With reference to FIGS. 3-7A, there is illustrated a first embodiment of the present invention in the form of unitary centrifuge housing 50. It is to be understood that housing 50 is regarded as being a direct substitute or replacement for the combination of drawn metal housing 25 and oil fill port 19, as illustrated in FIG. 1. The remainder of the FIG. 1 structure, including the cone-stack subassembly 21 detailed as part of the FIG. 2 centrifuge, remains virtually unchanged. The present invention is directed to an improvement in the centrifuge housing by making the actual housing and the oil fill port a unitary molded plastic component. This same direct substitution of the new and improved housing for the drawn metal housing and welded oil fill port of FIG. 1 also applies to the second embodiment of the present invention as detailed by FIGS. 8-12A.
Housing 50 is injection molded out of Dupont “ZYTEL” 70G30L or an equivalent synthetic material. Housing 50 includes a hollow main body portion 51 with a generally cylindrical sidewall 52, ribbed base portion 53, top portion 54, and centered aperture 55 which is used for the rotor shaft of the centrifuge which will be assembled into the housing. In the illustrated embodiment, the centrifuge technology includes the cone-stack subassembly 21. Integrally and unitarily molded into curved top portion 54 is cylindrical conduit 56 which creates an oil fill port 57. Top potion 54 may be smoothly curved or segmented as illustrated in FIG. 4. With reference to FIG. 4, it will be seen that top portion 54 includes a curved or radiused comer 54 a, a frustoconical section 54 b, and a horizontal section 54 c.
An alternate style of cylindrical conduit 56 a is illustrated in FIG. 4A. For added drawing clarity and simplicity, the FIG. 4A style of conduit has been used in the top plan view of FIG. 5 and the bottom plan view of FIG. 6. For this reason, the oil fill port 57 of FIGS. 3 and 4 becomes oil fill port 57′ in FIGS. 5 and 6. It should be understood that oil fill ports 57 and 57′ are otherwise identical except for the style of closing cap which would be used, see FIGS. 7 and 13.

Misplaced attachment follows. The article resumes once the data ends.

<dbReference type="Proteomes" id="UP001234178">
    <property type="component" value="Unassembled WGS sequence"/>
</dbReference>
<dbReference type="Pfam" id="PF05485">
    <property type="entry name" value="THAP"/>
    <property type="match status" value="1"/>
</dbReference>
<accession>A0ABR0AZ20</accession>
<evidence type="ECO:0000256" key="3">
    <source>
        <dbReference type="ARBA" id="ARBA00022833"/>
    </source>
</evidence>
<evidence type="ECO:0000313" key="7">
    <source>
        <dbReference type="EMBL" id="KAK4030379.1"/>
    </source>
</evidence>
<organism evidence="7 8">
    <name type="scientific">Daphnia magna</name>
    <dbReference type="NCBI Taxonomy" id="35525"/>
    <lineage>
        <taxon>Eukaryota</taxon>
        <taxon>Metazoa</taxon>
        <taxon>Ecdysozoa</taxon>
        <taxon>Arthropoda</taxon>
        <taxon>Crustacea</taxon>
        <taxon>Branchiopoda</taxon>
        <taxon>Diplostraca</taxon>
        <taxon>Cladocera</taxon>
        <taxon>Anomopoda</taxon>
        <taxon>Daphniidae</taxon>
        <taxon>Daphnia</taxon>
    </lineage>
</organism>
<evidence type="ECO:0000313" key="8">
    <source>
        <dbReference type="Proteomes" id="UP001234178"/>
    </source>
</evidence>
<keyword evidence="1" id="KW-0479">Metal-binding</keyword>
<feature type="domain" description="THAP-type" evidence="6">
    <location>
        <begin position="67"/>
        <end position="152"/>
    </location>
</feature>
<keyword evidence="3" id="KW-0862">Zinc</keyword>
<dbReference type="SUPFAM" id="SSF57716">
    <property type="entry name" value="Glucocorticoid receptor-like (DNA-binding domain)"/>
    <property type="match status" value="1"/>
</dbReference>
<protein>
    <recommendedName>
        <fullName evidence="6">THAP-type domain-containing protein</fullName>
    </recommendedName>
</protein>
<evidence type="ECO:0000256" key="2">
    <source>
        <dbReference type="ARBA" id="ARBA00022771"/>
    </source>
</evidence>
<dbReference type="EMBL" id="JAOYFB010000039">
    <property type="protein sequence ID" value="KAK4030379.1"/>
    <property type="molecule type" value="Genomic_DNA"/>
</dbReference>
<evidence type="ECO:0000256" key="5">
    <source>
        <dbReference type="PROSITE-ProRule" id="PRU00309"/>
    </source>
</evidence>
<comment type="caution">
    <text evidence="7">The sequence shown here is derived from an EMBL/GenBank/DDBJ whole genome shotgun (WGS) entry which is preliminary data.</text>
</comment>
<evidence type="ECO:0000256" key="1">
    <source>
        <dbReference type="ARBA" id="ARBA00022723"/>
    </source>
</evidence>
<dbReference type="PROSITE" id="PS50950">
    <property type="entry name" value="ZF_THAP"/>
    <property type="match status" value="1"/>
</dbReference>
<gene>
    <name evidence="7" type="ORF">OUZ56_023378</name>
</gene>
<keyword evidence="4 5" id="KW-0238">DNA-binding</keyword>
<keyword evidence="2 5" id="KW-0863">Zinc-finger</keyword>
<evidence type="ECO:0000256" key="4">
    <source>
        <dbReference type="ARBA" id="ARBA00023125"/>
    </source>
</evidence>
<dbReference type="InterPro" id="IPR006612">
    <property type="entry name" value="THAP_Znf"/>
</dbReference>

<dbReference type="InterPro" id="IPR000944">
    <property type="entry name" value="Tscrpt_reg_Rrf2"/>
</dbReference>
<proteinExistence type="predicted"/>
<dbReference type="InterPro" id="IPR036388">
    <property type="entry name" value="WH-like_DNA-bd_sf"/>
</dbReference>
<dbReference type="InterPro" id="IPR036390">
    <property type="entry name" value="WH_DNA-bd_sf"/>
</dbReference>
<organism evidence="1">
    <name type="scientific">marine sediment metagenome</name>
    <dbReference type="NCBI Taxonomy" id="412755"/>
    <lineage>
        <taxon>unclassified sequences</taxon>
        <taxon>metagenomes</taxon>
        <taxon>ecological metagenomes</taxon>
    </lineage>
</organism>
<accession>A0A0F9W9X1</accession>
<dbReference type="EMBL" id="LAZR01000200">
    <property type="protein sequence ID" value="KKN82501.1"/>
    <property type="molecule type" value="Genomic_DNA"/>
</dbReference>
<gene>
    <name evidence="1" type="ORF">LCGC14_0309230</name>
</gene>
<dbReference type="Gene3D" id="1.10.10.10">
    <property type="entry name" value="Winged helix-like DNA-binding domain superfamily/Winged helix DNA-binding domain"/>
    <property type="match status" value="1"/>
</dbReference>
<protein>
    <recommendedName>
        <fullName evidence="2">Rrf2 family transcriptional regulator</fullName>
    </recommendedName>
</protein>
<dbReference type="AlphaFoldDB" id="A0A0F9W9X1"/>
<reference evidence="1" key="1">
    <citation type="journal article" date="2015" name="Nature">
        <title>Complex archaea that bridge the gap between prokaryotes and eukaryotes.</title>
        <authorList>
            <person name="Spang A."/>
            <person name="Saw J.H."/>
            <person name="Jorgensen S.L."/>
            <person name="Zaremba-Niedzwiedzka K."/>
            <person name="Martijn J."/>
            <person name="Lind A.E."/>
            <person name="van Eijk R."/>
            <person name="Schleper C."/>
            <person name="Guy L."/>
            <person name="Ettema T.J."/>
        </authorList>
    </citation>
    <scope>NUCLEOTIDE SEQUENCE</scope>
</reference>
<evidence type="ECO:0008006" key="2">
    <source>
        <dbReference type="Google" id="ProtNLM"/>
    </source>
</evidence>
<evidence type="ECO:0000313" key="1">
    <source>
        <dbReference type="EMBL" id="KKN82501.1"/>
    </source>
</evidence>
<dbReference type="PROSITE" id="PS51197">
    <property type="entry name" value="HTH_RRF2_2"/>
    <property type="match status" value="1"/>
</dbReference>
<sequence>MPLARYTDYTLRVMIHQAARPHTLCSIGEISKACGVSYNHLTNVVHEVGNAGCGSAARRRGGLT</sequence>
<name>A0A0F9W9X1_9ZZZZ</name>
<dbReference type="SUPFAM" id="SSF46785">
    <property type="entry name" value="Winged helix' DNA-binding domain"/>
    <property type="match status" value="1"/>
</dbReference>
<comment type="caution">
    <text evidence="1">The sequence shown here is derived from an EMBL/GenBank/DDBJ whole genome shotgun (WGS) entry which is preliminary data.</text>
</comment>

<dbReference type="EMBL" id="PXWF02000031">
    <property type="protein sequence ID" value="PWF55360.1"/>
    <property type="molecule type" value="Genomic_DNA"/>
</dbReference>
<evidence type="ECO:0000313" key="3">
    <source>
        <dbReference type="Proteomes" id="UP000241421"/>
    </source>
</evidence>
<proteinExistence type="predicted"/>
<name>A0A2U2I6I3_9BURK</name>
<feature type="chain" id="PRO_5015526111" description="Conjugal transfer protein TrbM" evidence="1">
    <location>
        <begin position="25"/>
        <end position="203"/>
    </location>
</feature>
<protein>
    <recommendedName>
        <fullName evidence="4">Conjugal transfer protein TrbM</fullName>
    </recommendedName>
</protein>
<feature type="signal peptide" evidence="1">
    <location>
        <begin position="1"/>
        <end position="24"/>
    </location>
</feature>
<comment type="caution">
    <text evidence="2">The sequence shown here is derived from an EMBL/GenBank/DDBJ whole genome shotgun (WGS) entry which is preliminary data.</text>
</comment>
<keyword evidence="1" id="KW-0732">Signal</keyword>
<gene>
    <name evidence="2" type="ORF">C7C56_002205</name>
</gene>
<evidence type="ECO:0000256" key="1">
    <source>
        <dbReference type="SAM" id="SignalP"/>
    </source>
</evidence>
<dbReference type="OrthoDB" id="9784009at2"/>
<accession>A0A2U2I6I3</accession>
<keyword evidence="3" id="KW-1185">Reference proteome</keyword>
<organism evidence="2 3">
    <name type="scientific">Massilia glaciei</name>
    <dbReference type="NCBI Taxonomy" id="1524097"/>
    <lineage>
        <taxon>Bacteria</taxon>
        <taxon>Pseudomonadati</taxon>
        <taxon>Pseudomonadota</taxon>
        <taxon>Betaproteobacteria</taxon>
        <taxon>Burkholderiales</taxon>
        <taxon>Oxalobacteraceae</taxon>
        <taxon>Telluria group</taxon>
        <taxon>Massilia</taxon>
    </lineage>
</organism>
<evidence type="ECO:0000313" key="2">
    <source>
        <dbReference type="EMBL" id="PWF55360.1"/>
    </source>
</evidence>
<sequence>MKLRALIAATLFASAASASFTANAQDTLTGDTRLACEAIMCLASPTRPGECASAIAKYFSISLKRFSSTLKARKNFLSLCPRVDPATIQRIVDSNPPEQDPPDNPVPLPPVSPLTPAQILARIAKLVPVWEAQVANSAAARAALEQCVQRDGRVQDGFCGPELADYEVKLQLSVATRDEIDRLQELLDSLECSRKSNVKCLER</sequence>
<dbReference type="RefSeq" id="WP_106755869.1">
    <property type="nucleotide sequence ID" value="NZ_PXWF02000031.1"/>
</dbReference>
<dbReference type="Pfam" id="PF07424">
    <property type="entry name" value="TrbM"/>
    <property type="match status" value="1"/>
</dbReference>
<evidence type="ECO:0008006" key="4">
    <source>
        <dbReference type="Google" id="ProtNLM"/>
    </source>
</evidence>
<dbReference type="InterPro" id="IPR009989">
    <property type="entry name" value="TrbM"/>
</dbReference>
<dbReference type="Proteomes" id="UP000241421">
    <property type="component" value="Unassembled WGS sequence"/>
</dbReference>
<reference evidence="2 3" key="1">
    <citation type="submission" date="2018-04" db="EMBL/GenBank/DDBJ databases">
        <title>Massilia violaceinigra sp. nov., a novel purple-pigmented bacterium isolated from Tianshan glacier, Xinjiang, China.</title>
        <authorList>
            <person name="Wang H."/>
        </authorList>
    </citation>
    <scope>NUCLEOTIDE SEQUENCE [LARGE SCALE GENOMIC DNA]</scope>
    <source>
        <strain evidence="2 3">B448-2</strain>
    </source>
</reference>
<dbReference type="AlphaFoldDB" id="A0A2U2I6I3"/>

The detailed section view of FIG. 4 shows the unitary construction of housing 50 including, as part of that unitary construction, aperture 55, oil fill port 57 (or 57′), and the radiating pattern of flow directing ribs or vanes 58. There are a total of eighteen (18) vanes 58 equally spaced apart as best illustrated in the bottom plan view of FIG. 6. Two of the eighteen vanes 58 are only partial in form due to the incorporation of conduit 56 and the resulting creation of the oil fill port 57. The ribbed base portion 53 is constructed and arranged to be attached to mounting base 24 in the same manner as provided for in FIGS. 1 and 2. The same type of centered, threaded rod and nut combination is used to draw the housing down onto the base. A band clamp is not used. The individual ribs 62, each of which is generally triangular in shape, are located at equal twenty degree spacing and there are eighteen ribs total. These ribs provide additional strength to the base of the housing. Additional strength is helpful in this location due to the molded plastic construction of housing 50. With a drawn metal housing the same type of strength issues normally do not exist. The inclusion of the ribs makes it awkward to try and use a band clamp. However, an annular gasket is used beneath the base portion 53 and above the mounting base 24 to enhance this sealed interface. The top plan view of FIG. 5 details the location and spacing of ribs 62 and importantly the location and orientation of the oil fill port 57 relative to the remainder of housing 50.
The addition of ribs 62 around the circumference of the base portion 53 and their shape have to be considered when designing the mold and the parting line location on the housing. As will be described hereinafter, the orientation of the oil fill port 57 relative to the axis of rotation, such that the longitudinal centerline of the oil fill port is parallel to that axis, enables a parting line location through or below the ribs 62 which is required to be able to mold (or cast) the unitary housing. This parting line is perpendicular to the axis of rotation 64. There is accordingly a cooperative relationship between having a molded, unitary design, the use of strengthening ribs, the required parting line location and the need to orient the oil fill port so that its longitudinal axis is parallel to the axis of rotation and parallel to the direction of movement of the mold halves as they separate away from the parting line.